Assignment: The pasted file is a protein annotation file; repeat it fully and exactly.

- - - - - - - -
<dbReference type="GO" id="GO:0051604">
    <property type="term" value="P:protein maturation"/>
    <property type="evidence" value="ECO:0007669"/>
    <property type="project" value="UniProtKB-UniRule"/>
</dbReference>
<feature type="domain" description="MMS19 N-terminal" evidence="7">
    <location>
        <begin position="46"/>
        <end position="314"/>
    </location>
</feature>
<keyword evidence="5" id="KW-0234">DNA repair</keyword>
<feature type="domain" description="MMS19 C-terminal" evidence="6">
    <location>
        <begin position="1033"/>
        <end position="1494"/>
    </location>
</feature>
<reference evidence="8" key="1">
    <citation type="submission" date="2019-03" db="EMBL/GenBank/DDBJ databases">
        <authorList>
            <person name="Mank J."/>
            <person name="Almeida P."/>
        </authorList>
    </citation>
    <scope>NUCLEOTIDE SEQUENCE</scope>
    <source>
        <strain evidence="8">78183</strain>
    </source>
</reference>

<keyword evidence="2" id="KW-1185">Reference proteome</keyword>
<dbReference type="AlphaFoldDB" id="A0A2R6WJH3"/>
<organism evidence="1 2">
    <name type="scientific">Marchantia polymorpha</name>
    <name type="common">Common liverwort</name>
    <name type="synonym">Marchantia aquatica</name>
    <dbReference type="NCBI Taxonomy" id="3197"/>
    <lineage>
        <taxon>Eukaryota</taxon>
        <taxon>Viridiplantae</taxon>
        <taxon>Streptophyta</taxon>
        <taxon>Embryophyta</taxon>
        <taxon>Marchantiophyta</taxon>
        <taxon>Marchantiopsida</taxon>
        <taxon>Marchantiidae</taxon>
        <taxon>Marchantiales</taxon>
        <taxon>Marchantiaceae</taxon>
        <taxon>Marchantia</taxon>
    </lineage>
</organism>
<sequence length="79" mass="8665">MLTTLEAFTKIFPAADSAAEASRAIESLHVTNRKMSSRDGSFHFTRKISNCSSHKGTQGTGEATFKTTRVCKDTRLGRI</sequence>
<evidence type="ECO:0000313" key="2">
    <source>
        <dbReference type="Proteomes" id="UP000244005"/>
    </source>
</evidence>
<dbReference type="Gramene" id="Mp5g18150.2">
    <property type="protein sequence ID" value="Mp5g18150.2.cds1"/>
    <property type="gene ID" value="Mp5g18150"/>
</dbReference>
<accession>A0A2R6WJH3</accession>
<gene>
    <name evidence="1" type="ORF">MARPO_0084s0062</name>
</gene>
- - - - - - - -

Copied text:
<dbReference type="GO" id="GO:0051604">
    <property type="term" value="P:protein maturation"/>
    <property type="evidence" value="ECO:0007669"/>
    <property type="project" value="UniProtKB-UniRule"/>
</dbReference>
<feature type="domain" description="MMS19 N-terminal" evidence="7">
    <location>
        <begin position="46"/>
        <end position="314"/>
    </location>
</feature>
<keyword evidence="5" id="KW-0234">DNA repair</keyword>
<feature type="domain" description="MMS19 C-terminal" evidence="6">
    <location>
        <begin position="1033"/>
        <end position="1494"/>
    </location>
</feature>
<reference evidence="8" key="1">
    <citation type="submission" date="2019-03" db="EMBL/GenBank/DDBJ databases">
        <authorList>
            <person name="Mank J."/>
            <person name="Almeida P."/>
        </authorList>
    </citation>
    <scope>NUCLEOTIDE SEQUENCE</scope>
    <source>
        <strain evidence="8">78183</strain>
    </source>
</reference>

<keyword evidence="2" id="KW-1185">Reference proteome</keyword>
<dbReference type="AlphaFoldDB" id="A0A2R6WJH3"/>
<organism evidence="1 2">
    <name type="scientific">Marchantia polymorpha</name>
    <name type="common">Common liverwort</name>
    <name type="synonym">Marchantia aquatica</name>
    <dbReference type="NCBI Taxonomy" id="3197"/>
    <lineage>
        <taxon>Eukaryota</taxon>
        <taxon>Viridiplantae</taxon>
        <taxon>Streptophyta</taxon>
        <taxon>Embryophyta</taxon>
        <taxon>Marchantiophyta</taxon>
        <taxon>Marchantiopsida</taxon>
        <taxon>Marchantiidae</taxon>
        <taxon>Marchantiales</taxon>
        <taxon>Marchantiaceae</taxon>
        <taxon>Marchantia</taxon>
    </lineage>
</organism>
<sequence length="79" mass="8665">MLTTLEAFTKIFPAADSAAEASRAIESLHVTNRKMSSRDGSFHFTRKISNCSSHKGTQGTGEATFKTTRVCKDTRLGRI</sequence>
<evidence type="ECO:0000313" key="2">
    <source>
        <dbReference type="Proteomes" id="UP000244005"/>
    </source>
</evidence>
<dbReference type="Gramene" id="Mp5g18150.2">
    <property type="protein sequence ID" value="Mp5g18150.2.cds1"/>
    <property type="gene ID" value="Mp5g18150"/>
</dbReference>
<accession>A0A2R6WJH3</accession>
<gene>
    <name evidence="1" type="ORF">MARPO_0084s0062</name>
</gene>